Published by William Morrow
Publication date: March 28th 2017
At a German estate in 1938 a summer party turns serious when a group of men discuss their determination to stop Hitler from his ascent to power. Marianne von Lingenfels is the wife of the group’s leader and she makes a promise to take care of the wives and children of the men in the group if they die in their efforts to stop Hitler. They do fail in their assassination attempt and are executed. In The Women in the Castle, after the war has ended with Germany’s brutal defeat, Marianne tries to make good on this commitment, even though the bucolic life they once knew is now in ashes. Despite knowing only one of the women, she finds her and another one and brings both and their children back to her husband’s castle to try and repair their lives and move forward.
Marianne’s herculean efforts lead her to Benita, the wife of a childhood friend; their little boy and another woman, Ania and her two sons. Suddenly, three women who don’t know each other or how they’ve spent the war are sharing a ruined castle with five children. If their current lives are harrowing—a constant parade of refugees and POWs trying to get home, little to no livestock, crops or money and no protection from enemies—it is nothing compared to their lives during the war. Benita’s son is taken from her and she is forced into sexual slavery by the Russians. Ania’s story has twisted long before the war’s end because her past is not as it appears nor is it past.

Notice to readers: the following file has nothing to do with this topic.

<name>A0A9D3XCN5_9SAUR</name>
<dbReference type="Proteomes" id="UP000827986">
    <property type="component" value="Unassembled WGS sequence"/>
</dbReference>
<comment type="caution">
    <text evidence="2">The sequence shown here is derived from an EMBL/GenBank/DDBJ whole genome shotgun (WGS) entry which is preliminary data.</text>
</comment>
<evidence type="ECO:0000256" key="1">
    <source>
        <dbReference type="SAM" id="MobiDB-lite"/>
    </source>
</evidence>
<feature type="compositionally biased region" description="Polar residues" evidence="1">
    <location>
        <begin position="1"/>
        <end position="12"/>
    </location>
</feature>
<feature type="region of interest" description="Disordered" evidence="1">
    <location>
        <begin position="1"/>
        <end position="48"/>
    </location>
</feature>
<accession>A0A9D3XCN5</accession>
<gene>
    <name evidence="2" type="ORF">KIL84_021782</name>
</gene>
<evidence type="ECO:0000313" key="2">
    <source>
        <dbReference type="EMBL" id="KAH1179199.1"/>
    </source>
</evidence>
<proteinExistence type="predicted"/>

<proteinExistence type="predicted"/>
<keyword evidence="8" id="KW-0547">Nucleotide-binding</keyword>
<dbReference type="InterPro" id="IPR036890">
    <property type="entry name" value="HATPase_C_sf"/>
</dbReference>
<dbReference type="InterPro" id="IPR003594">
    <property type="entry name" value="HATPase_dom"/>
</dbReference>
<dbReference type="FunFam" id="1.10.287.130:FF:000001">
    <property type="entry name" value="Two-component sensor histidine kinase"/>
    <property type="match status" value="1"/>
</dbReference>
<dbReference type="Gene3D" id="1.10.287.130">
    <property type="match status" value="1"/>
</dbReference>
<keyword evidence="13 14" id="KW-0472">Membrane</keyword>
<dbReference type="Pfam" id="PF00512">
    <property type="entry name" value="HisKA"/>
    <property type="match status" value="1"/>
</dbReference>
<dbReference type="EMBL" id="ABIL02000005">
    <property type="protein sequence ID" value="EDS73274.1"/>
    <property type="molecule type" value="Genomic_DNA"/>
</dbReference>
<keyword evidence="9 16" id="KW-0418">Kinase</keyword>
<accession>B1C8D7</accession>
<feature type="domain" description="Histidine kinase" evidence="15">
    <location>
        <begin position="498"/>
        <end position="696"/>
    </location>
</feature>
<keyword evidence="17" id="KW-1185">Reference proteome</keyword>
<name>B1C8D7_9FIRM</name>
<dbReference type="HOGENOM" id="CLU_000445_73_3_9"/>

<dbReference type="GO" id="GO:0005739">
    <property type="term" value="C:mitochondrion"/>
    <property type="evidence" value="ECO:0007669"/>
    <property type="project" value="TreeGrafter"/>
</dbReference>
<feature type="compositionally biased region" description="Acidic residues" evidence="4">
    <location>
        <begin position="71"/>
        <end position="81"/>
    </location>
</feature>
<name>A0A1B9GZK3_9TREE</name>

Interestingly, the nuance Shattuck gives her women is both the novel’s greatest strength and its weakness. The Women in the Castle is not a straightforward story of heroines or villains, but something more complicated and therefore, intriguing. Benita and Ania elicit a variety of emotions from their lives, but although Marianne is at the literal and moral center of the novel, she is the most one-note character. Her determination for justice and her belief in the ideals of the resistance are laudable, but she’s had the most sheltered existence of any of them and as the novel progresses she allows judgment to override compassion and friendship. Benita later realizes this
Marianne, who had once seemed so intimidatingly wise, was in fact ignorant. She was her own kind of dreamer, a blind mathematician skating along the thin surface of life, believing in the saving power of logic, reason and information, overlooking the whole murky expanse of feeling and animal instinct that was the real driver of human, behavior, the real author of history.
The lack of dimension in Marianne puts me off The Women in the Castle, but not to the point of dismissing it completely. It holds the novel back, but beyond that Shattuck finds a fresh perspective on this most-written-about war.
p.s. The Women in the Castle is one more of the pieces of historical fiction I’ve read this year that has felt frighteningly similar to American politics now. If I didn’t know Shattuck had been writing the novel for ten years, I’d say it was a thinly veiled comparison between Hitler’s insidious takeover of Germany and its disastrous consequences with Trump and his advisors and their plans for America. Just sayin’.